If you live in a planned housing development managed by a homeowner's association (HOA), you are liable for monthly dues that pay for maintenance and upkeep of the common property. Prospective buyers should be well informed on HOA fees before occupying a townhouse or condominium, as the dues can make up a significant percentage of the home expenses. If you fall behind on HOA fees, even by a day, you may face consequences.
As a condition of ownership in a planned development, owners are under a legal obligation to pay any HOA fees. The fees pay for maintenance of common areas, such as lawns, driveways, sidewalks, pools, clubhouses and the like. In addition to the monthly fee, a HOA can levy a one-time assessment to pay for improvements and renovations to the common areas or building exteriors. HOA assessments can also arise if the association is lacking a reserve fund to keep up payments on maintenance.
Delinquencies and Liens
Seeking to avoid special assessments to resolve a lack of funds, a HOA will take prompt action if a homeowner fails to keep up on HOA fee payments. This may begin with an overdue notice and a demand for payment of the arrears within a specific time limit. The HOA may deny the use of facilities such as pools or fitness rooms; if the property is rented, then the association may have reserved the right to demand payment of fees from the tenants. If the delinquency continues, the HOA has the legal authority to place a lien on the property. The lien gives the association a claim on any proceeds if the house is sold, up to the overdue amount plus interest.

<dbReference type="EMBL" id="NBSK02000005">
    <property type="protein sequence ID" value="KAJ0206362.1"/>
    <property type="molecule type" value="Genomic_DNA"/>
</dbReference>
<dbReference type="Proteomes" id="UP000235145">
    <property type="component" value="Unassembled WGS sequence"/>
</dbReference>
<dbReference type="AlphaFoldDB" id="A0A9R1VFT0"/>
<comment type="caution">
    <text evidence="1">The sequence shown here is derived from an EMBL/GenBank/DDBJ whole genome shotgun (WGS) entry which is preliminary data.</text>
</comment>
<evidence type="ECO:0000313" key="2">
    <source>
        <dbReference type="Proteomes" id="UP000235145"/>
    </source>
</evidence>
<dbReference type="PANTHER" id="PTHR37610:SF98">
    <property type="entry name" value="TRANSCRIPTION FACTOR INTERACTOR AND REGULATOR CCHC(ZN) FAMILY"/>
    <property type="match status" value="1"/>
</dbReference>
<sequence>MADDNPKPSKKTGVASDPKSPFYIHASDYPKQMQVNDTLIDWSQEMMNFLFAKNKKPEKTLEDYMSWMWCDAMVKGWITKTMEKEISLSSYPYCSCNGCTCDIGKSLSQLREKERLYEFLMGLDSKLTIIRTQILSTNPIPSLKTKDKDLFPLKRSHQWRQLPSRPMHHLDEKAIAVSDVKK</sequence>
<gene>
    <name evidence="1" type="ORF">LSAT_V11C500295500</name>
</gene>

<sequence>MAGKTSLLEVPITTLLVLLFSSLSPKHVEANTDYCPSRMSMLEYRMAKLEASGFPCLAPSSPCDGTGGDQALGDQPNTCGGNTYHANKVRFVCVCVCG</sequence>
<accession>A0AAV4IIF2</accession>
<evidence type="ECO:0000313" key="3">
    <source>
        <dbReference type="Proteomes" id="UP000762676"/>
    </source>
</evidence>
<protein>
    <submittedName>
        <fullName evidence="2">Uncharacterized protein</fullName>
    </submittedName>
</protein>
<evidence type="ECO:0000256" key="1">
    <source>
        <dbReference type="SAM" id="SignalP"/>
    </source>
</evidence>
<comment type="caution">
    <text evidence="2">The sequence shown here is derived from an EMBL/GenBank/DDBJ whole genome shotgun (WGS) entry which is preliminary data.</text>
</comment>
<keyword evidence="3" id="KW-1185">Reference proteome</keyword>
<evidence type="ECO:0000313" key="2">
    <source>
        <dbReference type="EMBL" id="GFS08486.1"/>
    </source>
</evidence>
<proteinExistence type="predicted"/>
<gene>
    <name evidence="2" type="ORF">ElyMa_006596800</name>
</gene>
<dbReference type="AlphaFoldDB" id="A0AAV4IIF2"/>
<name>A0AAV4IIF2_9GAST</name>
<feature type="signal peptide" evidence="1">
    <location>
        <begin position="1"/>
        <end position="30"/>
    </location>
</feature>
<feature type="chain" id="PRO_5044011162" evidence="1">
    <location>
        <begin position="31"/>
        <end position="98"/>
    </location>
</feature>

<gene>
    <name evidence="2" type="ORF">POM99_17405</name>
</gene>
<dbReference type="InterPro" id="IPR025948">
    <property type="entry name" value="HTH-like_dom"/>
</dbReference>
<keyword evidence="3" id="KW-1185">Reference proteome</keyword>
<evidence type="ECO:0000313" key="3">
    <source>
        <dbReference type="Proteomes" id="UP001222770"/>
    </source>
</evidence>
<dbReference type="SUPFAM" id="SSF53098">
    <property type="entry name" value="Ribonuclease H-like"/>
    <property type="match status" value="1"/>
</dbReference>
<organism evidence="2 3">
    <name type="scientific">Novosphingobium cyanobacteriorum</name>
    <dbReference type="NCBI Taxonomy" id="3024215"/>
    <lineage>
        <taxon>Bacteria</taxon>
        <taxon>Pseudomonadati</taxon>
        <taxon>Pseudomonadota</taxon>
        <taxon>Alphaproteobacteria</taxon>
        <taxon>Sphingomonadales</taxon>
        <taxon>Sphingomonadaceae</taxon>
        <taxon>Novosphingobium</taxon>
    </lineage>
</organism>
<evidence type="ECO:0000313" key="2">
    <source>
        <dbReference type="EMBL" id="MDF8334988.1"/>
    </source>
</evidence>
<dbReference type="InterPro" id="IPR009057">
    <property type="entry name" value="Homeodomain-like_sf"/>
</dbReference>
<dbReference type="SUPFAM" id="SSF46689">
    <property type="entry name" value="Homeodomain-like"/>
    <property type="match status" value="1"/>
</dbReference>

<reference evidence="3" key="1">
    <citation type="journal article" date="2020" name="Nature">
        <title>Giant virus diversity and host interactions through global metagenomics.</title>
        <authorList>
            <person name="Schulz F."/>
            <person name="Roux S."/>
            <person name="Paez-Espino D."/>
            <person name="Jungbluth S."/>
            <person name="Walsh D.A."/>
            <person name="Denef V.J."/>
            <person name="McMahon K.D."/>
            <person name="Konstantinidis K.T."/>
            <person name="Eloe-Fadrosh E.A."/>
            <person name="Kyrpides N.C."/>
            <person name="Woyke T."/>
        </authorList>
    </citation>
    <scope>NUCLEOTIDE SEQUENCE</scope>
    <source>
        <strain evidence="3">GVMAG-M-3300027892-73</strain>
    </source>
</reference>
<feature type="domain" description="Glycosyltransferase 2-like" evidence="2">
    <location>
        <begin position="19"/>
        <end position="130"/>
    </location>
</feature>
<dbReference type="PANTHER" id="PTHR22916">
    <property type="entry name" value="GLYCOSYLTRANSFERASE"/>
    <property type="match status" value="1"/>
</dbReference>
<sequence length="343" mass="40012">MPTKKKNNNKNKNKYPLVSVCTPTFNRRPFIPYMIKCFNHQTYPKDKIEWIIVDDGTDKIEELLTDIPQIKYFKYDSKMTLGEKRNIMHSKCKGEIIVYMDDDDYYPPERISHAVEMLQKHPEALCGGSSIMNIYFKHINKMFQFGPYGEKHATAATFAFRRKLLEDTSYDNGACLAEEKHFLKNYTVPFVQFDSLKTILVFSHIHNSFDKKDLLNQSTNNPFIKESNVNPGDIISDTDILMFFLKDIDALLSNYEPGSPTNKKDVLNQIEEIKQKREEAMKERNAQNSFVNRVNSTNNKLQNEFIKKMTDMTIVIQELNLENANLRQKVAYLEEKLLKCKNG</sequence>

The association may begin legal action if fees go unpaid for more than 30 or 60 days. A formal demand for payment can be followed by a lawsuit and a motion in civil court for a garnishment order. If successful, the motion allows the association to request seizure of bank accounts, wages or other assets by the sheriff's department. This is an expensive alternative for both the HOA and the homeowner, as attorney fees and court costs may be enforced on behalf of the prevailing party in the lawsuit.
If sufficient time passes without payment of an arrearage, a lien holder has the right to foreclose on the property. In effect, the owner is forced to sell the dwelling at a public auction in order to pay the arrearage. A foreclosure action entails considerable expense, and will not succeed in payment of back HOA fees if the house is sold for less than the outstanding mortgage amount. For prospective buyers and tenants, it's a good idea to read through the association bylaws before taking possession. The bylaws should explain the procedures to be undertaken by the association's board of directors in the event of unpaid HOA fees.
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